A second repository for MQTT is IBM MessageSight, which is built for high performance to offer persistent, transactional messaging. The hardware is 2U form factor. IBM MessageSight includes built-in security to enable integration with external Lightweight Directory Access Protocol (LDAP) security systems. MessageSight also offers Transport Layer Security (TLS), Secure Sockets Layer (SSL), FIPS 140-2, NSA Suite B ciphers and Level 1 secure Crypotgraphic Store securities.

Fine-grained messaging-authorization policies restrict access based on combinations of: user or group, client identifier, protocol, network interface, listening address and/or port, client IP address or range and destination topic and queue name.

The MessageSight repository supports connectivity to WebSphere Message Broker via JMS and/or MQTT nodes. It also integrates with Java environments and with rich HTML5-based web applications. Additionally, MessageSight allows development of interactive mobile-messaging applications with IBM Worklight Studio Developer, which delivers:

  • Friendly APIs and libraries
  • MQTT clients and libraries for a variety of platforms (C- and Java-based APIs)
  • Libraries for Google Android and Apple iOS
  • JMS client
  • JavaScript API for HTML5-based applications
  • PhoneGap MQTT plugins with JavaScript API for use with IBM Worklight
  • Apache Cordova
  • Adobe PhoneGap

MessageSight also offers simple and scalable management through policies. A single user ID is defined on the queue manager for IBM MessageSight, which enables a business to sense and respond to data coming from the edge of the enterprise. IBM MessageSight offers high availability with either an active or passive standby.

There are several public repositories that include Hive MQ, which provides a repository that anyone can engage with. In addition, there is cloudMQTT, which is a repository hosted in the cloud. There are other implementations of the broker space, namely gnatMQ, which is an implementation of MQTT but specifically for.Net, and ActiveMQ, which is a product of the Apache group.

Rigorous Enough! MQTT For The Internet Of Things Backbone

The topic of mobile devices and mobile solutions is a hot one in the IT industry. I’ll devote a series of articles to exploring and explaining this very interesting topic. This first piece will focus on MQTT for the Internet of Things – a telemetry functionality originally provided through IBM.
MQTT provides communication in the Internet of Things – specifically, between the sensors and actuators. The reason MQTT is unique is, unlike several other communication standards, it’s rigorous enough to support low latency and poor connectivity and still provide a well-behaved message-delivery system.
Within the Internet of Things there’s a universe of devices that provide inter-communication. These devices and their communications are what enables “smart devices,” and these devices connect to other devices or networks via different wireless protocols that can operate to some extent both interactively and autonomously. It’s widely believed that these types of devices, in very short time, will outnumber any other forms of smart computing and communication, acting as useful enablers for the Internet of Things.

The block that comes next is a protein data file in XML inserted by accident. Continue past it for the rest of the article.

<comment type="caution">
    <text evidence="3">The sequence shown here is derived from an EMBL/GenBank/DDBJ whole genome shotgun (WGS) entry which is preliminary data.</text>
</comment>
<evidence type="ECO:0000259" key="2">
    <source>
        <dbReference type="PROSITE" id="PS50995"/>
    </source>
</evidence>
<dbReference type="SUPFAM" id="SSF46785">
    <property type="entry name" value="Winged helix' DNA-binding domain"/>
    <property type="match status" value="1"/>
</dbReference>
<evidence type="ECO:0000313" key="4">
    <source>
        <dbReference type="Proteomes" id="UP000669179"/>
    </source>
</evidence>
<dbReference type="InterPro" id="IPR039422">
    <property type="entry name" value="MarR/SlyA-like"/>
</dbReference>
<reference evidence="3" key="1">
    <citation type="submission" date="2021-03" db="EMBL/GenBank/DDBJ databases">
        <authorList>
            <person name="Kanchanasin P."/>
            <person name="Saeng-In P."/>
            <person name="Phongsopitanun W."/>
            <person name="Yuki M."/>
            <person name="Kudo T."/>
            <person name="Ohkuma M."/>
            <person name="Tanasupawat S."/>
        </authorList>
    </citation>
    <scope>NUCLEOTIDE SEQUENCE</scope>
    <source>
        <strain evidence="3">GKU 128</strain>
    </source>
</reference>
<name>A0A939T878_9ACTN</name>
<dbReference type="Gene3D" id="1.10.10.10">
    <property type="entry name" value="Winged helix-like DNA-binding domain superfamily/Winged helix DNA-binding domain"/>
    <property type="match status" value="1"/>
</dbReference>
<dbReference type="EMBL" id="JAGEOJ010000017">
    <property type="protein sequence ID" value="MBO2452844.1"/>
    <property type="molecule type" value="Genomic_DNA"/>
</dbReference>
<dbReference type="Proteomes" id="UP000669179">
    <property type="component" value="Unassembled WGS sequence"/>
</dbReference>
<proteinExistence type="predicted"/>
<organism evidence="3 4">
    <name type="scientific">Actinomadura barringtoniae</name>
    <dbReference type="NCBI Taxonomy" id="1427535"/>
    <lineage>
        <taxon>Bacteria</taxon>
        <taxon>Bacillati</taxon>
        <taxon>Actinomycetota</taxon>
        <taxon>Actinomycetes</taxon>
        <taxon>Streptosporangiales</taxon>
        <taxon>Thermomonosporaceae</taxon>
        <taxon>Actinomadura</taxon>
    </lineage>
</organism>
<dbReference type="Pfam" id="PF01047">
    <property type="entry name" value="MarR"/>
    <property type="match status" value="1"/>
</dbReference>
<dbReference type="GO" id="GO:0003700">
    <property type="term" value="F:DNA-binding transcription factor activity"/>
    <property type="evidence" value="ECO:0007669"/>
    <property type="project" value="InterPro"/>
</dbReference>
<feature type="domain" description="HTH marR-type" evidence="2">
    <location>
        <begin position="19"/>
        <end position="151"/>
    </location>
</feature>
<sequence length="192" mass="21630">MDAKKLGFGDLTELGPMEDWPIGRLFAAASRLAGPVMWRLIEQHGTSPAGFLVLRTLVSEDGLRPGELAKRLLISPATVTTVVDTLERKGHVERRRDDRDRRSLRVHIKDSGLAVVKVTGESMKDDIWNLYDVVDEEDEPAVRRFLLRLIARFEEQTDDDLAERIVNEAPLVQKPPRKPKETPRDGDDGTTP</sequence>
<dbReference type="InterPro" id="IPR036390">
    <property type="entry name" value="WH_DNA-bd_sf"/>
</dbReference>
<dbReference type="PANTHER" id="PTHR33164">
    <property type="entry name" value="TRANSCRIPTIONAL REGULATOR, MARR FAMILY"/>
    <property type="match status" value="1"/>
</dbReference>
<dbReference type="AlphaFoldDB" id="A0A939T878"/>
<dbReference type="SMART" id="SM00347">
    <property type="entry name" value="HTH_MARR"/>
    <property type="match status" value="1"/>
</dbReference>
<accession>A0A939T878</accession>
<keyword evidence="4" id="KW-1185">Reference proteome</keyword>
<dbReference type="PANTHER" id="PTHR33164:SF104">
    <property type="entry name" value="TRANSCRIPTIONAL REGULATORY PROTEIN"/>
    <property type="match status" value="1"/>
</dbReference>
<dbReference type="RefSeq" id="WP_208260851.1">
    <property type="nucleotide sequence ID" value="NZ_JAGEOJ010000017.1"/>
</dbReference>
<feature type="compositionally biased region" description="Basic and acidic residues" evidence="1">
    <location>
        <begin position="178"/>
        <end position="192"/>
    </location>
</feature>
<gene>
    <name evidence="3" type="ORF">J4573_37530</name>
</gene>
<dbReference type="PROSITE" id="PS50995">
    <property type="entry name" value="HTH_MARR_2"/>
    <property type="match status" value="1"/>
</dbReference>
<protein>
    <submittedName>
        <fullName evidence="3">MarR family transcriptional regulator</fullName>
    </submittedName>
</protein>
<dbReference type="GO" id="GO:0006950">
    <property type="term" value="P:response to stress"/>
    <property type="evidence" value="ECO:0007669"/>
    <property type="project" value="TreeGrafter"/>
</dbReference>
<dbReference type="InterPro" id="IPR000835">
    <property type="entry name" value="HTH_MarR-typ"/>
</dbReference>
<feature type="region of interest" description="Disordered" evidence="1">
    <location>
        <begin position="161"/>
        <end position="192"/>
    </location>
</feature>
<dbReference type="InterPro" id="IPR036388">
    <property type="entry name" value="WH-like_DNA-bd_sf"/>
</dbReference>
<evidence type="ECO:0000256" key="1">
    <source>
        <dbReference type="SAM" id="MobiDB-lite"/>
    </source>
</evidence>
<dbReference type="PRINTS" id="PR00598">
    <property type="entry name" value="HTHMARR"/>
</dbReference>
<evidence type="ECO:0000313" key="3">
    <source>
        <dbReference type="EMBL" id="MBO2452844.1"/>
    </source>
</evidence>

MQTT architecture is publish/subscribe and is designed to be open and easy to implement, with up to thousands of remote clients capable of being supported by a single server. From a networking standpoint, MQTT operates using TCP for its communication. TCP (unlike UDP) provides stability to message delivery because of its connection-oriented standard. Unlike the typical HTTP header, the MQTT header can be as little as 2 bytes, and that 2 bytes can store all of the information required to maintain a meaningful communication. The 2 bytes store the information in binary using 8 bits to a byte. It has the capability to add an optional header of any length. The 2 bytes of the standard header can carry such information as QOS, type of message, clean or not.
The quality-of-service parameters control the delivery of the message to the repository or server. The options are:

Quality-Of-Service Option Meaning
1 At most once
2 At least once
3 Exactly once

These quality-of-service options control the delivery to the destination. The first 4 bits of the byte control the type of message, which defines who’ll be interested in receipt of these messages. The type of message indicates the topic of the message, which will manage who receives the message. The last element will be the clean byte, which like the persistence in MQ will determine whether the message should be retained or not. The clean option goes a step further in that it will also tell the repository manager whether messages related to this topic should be retained.
In my next blog I’ll discuss the broker or repository for these messages. There are several repositories that can be used, including MessageSight and Mosquitto among others. The beauty of these repositories is their stability.
(Photo by University of Liverpool Faculty of Health & Life)